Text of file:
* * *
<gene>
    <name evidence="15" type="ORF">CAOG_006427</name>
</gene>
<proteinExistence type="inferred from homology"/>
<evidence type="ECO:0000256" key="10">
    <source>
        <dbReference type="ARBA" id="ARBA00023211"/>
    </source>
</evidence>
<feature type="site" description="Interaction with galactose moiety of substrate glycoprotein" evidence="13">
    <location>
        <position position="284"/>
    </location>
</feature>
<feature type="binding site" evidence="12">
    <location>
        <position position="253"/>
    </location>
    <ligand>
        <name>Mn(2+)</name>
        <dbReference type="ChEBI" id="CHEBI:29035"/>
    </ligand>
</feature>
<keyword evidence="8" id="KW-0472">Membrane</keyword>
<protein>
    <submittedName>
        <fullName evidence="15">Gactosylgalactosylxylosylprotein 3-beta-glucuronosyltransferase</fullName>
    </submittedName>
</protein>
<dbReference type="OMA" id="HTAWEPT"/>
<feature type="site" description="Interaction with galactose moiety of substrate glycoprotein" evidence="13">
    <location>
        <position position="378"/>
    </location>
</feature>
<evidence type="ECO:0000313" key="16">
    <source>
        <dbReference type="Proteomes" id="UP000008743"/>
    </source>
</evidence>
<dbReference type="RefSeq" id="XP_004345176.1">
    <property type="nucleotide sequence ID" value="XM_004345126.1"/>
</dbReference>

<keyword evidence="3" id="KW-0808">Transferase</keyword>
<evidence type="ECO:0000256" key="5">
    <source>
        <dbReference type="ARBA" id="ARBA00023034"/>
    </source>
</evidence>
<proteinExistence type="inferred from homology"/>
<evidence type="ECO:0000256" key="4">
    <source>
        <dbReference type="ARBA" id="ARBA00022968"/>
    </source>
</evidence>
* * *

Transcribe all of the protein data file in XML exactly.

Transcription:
<gene>
    <name evidence="15" type="ORF">CAOG_006427</name>
</gene>
<proteinExistence type="inferred from homology"/>
<evidence type="ECO:0000256" key="10">
    <source>
        <dbReference type="ARBA" id="ARBA00023211"/>
    </source>
</evidence>
<feature type="site" description="Interaction with galactose moiety of substrate glycoprotein" evidence="13">
    <location>
        <position position="284"/>
    </location>
</feature>
<feature type="binding site" evidence="12">
    <location>
        <position position="253"/>
    </location>
    <ligand>
        <name>Mn(2+)</name>
        <dbReference type="ChEBI" id="CHEBI:29035"/>
    </ligand>
</feature>
<keyword evidence="8" id="KW-0472">Membrane</keyword>
<protein>
    <submittedName>
        <fullName evidence="15">Gactosylgalactosylxylosylprotein 3-beta-glucuronosyltransferase</fullName>
    </submittedName>
</protein>
<dbReference type="OMA" id="HTAWEPT"/>
<feature type="site" description="Interaction with galactose moiety of substrate glycoprotein" evidence="13">
    <location>
        <position position="378"/>
    </location>
</feature>
<evidence type="ECO:0000313" key="16">
    <source>
        <dbReference type="Proteomes" id="UP000008743"/>
    </source>
</evidence>
<dbReference type="RefSeq" id="XP_004345176.1">
    <property type="nucleotide sequence ID" value="XM_004345126.1"/>
</dbReference>

<keyword evidence="3" id="KW-0808">Transferase</keyword>
<evidence type="ECO:0000256" key="5">
    <source>
        <dbReference type="ARBA" id="ARBA00023034"/>
    </source>
</evidence>
<proteinExistence type="inferred from homology"/>
<evidence type="ECO:0000256" key="4">
    <source>
        <dbReference type="ARBA" id="ARBA00022968"/>
    </source>
</evidence>